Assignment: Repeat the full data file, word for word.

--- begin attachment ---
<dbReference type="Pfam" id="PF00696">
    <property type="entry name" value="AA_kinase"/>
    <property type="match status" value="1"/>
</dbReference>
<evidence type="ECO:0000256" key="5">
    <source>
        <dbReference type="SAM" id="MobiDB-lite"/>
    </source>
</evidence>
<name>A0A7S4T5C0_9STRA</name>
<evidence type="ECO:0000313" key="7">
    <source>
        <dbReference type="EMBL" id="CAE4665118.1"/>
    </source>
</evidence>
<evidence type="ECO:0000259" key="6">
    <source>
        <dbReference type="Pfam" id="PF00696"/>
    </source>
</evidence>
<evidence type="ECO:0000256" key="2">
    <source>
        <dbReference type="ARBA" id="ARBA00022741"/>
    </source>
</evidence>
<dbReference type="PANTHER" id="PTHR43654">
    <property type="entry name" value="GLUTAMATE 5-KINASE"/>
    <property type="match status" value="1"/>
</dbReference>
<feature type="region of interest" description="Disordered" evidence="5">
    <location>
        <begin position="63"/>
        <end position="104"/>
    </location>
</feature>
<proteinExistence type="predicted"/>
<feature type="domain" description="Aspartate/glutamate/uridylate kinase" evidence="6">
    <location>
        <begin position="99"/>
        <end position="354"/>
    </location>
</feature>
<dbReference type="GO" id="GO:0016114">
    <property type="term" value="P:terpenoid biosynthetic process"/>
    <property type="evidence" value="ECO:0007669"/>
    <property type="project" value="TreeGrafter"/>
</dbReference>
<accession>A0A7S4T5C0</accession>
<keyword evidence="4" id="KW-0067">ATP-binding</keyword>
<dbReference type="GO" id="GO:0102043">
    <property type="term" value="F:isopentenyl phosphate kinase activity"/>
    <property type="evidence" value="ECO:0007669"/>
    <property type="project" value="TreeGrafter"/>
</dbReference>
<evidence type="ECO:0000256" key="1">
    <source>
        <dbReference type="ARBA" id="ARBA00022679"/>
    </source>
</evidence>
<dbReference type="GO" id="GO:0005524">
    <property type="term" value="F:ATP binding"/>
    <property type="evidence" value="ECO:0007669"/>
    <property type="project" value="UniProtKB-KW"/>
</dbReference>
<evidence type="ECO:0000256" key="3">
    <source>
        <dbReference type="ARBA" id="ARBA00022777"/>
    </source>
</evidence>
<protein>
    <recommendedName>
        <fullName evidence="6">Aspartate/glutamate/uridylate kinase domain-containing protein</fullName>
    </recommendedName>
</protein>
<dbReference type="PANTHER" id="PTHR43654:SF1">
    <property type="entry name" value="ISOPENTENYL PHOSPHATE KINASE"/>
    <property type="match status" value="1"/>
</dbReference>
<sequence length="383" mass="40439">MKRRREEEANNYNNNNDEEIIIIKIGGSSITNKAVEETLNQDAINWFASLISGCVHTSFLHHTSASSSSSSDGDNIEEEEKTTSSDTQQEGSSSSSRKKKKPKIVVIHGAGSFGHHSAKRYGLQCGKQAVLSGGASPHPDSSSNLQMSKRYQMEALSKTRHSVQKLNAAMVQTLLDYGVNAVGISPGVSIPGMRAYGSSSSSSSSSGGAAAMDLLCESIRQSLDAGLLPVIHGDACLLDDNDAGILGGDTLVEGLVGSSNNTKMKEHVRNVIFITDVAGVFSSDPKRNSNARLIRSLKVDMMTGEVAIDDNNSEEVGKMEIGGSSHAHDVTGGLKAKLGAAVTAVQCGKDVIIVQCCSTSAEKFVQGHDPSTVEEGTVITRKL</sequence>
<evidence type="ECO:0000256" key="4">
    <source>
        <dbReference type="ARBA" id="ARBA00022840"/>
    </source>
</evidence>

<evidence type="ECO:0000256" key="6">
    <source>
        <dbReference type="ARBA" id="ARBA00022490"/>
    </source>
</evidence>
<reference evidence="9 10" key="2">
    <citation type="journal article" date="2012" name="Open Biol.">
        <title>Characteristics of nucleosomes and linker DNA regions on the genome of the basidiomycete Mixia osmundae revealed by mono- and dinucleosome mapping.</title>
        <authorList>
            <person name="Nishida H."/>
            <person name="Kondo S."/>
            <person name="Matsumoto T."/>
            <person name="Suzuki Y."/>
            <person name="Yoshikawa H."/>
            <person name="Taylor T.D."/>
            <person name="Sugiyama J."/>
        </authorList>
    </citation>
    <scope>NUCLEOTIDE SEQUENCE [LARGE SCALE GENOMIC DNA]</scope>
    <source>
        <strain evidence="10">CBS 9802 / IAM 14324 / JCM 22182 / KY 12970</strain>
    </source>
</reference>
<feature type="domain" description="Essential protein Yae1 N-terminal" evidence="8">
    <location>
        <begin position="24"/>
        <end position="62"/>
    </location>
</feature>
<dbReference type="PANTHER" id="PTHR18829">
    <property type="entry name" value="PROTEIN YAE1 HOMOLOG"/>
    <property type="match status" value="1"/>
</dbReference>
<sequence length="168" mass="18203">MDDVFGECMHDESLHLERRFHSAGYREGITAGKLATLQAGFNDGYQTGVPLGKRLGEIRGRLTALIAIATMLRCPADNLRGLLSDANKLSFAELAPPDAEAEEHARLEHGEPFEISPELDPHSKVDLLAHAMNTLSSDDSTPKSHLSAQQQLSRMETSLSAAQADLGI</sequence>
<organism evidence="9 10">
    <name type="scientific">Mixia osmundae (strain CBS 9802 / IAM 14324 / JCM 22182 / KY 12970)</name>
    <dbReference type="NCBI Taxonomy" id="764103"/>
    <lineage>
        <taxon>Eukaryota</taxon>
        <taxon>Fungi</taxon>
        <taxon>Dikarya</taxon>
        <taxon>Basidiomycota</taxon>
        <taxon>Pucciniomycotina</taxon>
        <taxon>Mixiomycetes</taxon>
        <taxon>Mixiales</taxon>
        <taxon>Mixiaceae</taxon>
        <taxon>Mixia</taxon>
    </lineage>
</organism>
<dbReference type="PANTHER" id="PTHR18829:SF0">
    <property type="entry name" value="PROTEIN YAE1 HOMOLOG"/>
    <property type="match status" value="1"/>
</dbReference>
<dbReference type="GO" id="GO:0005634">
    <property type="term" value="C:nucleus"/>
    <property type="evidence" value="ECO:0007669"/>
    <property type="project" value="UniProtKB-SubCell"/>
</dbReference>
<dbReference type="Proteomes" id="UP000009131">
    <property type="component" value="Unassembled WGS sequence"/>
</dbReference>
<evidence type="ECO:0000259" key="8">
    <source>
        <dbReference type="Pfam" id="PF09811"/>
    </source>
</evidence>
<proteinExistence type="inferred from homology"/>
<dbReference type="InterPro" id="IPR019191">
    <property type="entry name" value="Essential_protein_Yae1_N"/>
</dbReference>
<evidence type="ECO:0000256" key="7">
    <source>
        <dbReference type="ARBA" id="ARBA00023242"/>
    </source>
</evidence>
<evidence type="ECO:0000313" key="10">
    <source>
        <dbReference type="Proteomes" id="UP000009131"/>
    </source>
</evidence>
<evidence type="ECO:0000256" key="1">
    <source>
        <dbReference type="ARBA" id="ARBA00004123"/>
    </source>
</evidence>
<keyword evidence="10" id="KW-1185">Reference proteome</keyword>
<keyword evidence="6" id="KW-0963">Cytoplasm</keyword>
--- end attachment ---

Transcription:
<dbReference type="Pfam" id="PF00696">
    <property type="entry name" value="AA_kinase"/>
    <property type="match status" value="1"/>
</dbReference>
<evidence type="ECO:0000256" key="5">
    <source>
        <dbReference type="SAM" id="MobiDB-lite"/>
    </source>
</evidence>
<name>A0A7S4T5C0_9STRA</name>
<evidence type="ECO:0000313" key="7">
    <source>
        <dbReference type="EMBL" id="CAE4665118.1"/>
    </source>
</evidence>
<evidence type="ECO:0000259" key="6">
    <source>
        <dbReference type="Pfam" id="PF00696"/>
    </source>
</evidence>
<evidence type="ECO:0000256" key="2">
    <source>
        <dbReference type="ARBA" id="ARBA00022741"/>
    </source>
</evidence>
<dbReference type="PANTHER" id="PTHR43654">
    <property type="entry name" value="GLUTAMATE 5-KINASE"/>
    <property type="match status" value="1"/>
</dbReference>
<feature type="region of interest" description="Disordered" evidence="5">
    <location>
        <begin position="63"/>
        <end position="104"/>
    </location>
</feature>
<proteinExistence type="predicted"/>
<feature type="domain" description="Aspartate/glutamate/uridylate kinase" evidence="6">
    <location>
        <begin position="99"/>
        <end position="354"/>
    </location>
</feature>
<dbReference type="GO" id="GO:0016114">
    <property type="term" value="P:terpenoid biosynthetic process"/>
    <property type="evidence" value="ECO:0007669"/>
    <property type="project" value="TreeGrafter"/>
</dbReference>
<accession>A0A7S4T5C0</accession>
<keyword evidence="4" id="KW-0067">ATP-binding</keyword>
<dbReference type="GO" id="GO:0102043">
    <property type="term" value="F:isopentenyl phosphate kinase activity"/>
    <property type="evidence" value="ECO:0007669"/>
    <property type="project" value="TreeGrafter"/>
</dbReference>
<evidence type="ECO:0000256" key="1">
    <source>
        <dbReference type="ARBA" id="ARBA00022679"/>
    </source>
</evidence>
<dbReference type="GO" id="GO:0005524">
    <property type="term" value="F:ATP binding"/>
    <property type="evidence" value="ECO:0007669"/>
    <property type="project" value="UniProtKB-KW"/>
</dbReference>
<evidence type="ECO:0000256" key="3">
    <source>
        <dbReference type="ARBA" id="ARBA00022777"/>
    </source>
</evidence>
<protein>
    <recommendedName>
        <fullName evidence="6">Aspartate/glutamate/uridylate kinase domain-containing protein</fullName>
    </recommendedName>
</protein>
<dbReference type="PANTHER" id="PTHR43654:SF1">
    <property type="entry name" value="ISOPENTENYL PHOSPHATE KINASE"/>
    <property type="match status" value="1"/>
</dbReference>
<sequence length="383" mass="40439">MKRRREEEANNYNNNNDEEIIIIKIGGSSITNKAVEETLNQDAINWFASLISGCVHTSFLHHTSASSSSSSDGDNIEEEEKTTSSDTQQEGSSSSSRKKKKPKIVVIHGAGSFGHHSAKRYGLQCGKQAVLSGGASPHPDSSSNLQMSKRYQMEALSKTRHSVQKLNAAMVQTLLDYGVNAVGISPGVSIPGMRAYGSSSSSSSSSGGAAAMDLLCESIRQSLDAGLLPVIHGDACLLDDNDAGILGGDTLVEGLVGSSNNTKMKEHVRNVIFITDVAGVFSSDPKRNSNARLIRSLKVDMMTGEVAIDDNNSEEVGKMEIGGSSHAHDVTGGLKAKLGAAVTAVQCGKDVIIVQCCSTSAEKFVQGHDPSTVEEGTVITRKL</sequence>
<evidence type="ECO:0000256" key="4">
    <source>
        <dbReference type="ARBA" id="ARBA00022840"/>
    </source>
</evidence>

<evidence type="ECO:0000256" key="6">
    <source>
        <dbReference type="ARBA" id="ARBA00022490"/>
    </source>
</evidence>
<reference evidence="9 10" key="2">
    <citation type="journal article" date="2012" name="Open Biol.">
        <title>Characteristics of nucleosomes and linker DNA regions on the genome of the basidiomycete Mixia osmundae revealed by mono- and dinucleosome mapping.</title>
        <authorList>
            <person name="Nishida H."/>
            <person name="Kondo S."/>
            <person name="Matsumoto T."/>
            <person name="Suzuki Y."/>
            <person name="Yoshikawa H."/>
            <person name="Taylor T.D."/>
            <person name="Sugiyama J."/>
        </authorList>
    </citation>
    <scope>NUCLEOTIDE SEQUENCE [LARGE SCALE GENOMIC DNA]</scope>
    <source>
        <strain evidence="10">CBS 9802 / IAM 14324 / JCM 22182 / KY 12970</strain>
    </source>
</reference>
<feature type="domain" description="Essential protein Yae1 N-terminal" evidence="8">
    <location>
        <begin position="24"/>
        <end position="62"/>
    </location>
</feature>
<dbReference type="PANTHER" id="PTHR18829">
    <property type="entry name" value="PROTEIN YAE1 HOMOLOG"/>
    <property type="match status" value="1"/>
</dbReference>
<sequence length="168" mass="18203">MDDVFGECMHDESLHLERRFHSAGYREGITAGKLATLQAGFNDGYQTGVPLGKRLGEIRGRLTALIAIATMLRCPADNLRGLLSDANKLSFAELAPPDAEAEEHARLEHGEPFEISPELDPHSKVDLLAHAMNTLSSDDSTPKSHLSAQQQLSRMETSLSAAQADLGI</sequence>
<organism evidence="9 10">
    <name type="scientific">Mixia osmundae (strain CBS 9802 / IAM 14324 / JCM 22182 / KY 12970)</name>
    <dbReference type="NCBI Taxonomy" id="764103"/>
    <lineage>
        <taxon>Eukaryota</taxon>
        <taxon>Fungi</taxon>
        <taxon>Dikarya</taxon>
        <taxon>Basidiomycota</taxon>
        <taxon>Pucciniomycotina</taxon>
        <taxon>Mixiomycetes</taxon>
        <taxon>Mixiales</taxon>
        <taxon>Mixiaceae</taxon>
        <taxon>Mixia</taxon>
    </lineage>
</organism>
<dbReference type="PANTHER" id="PTHR18829:SF0">
    <property type="entry name" value="PROTEIN YAE1 HOMOLOG"/>
    <property type="match status" value="1"/>
</dbReference>
<dbReference type="GO" id="GO:0005634">
    <property type="term" value="C:nucleus"/>
    <property type="evidence" value="ECO:0007669"/>
    <property type="project" value="UniProtKB-SubCell"/>
</dbReference>
<dbReference type="Proteomes" id="UP000009131">
    <property type="component" value="Unassembled WGS sequence"/>
</dbReference>
<evidence type="ECO:0000259" key="8">
    <source>
        <dbReference type="Pfam" id="PF09811"/>
    </source>
</evidence>
<proteinExistence type="inferred from homology"/>
<dbReference type="InterPro" id="IPR019191">
    <property type="entry name" value="Essential_protein_Yae1_N"/>
</dbReference>
<evidence type="ECO:0000256" key="7">
    <source>
        <dbReference type="ARBA" id="ARBA00023242"/>
    </source>
</evidence>
<evidence type="ECO:0000313" key="10">
    <source>
        <dbReference type="Proteomes" id="UP000009131"/>
    </source>
</evidence>
<evidence type="ECO:0000256" key="1">
    <source>
        <dbReference type="ARBA" id="ARBA00004123"/>
    </source>
</evidence>
<keyword evidence="10" id="KW-1185">Reference proteome</keyword>
<keyword evidence="6" id="KW-0963">Cytoplasm</keyword>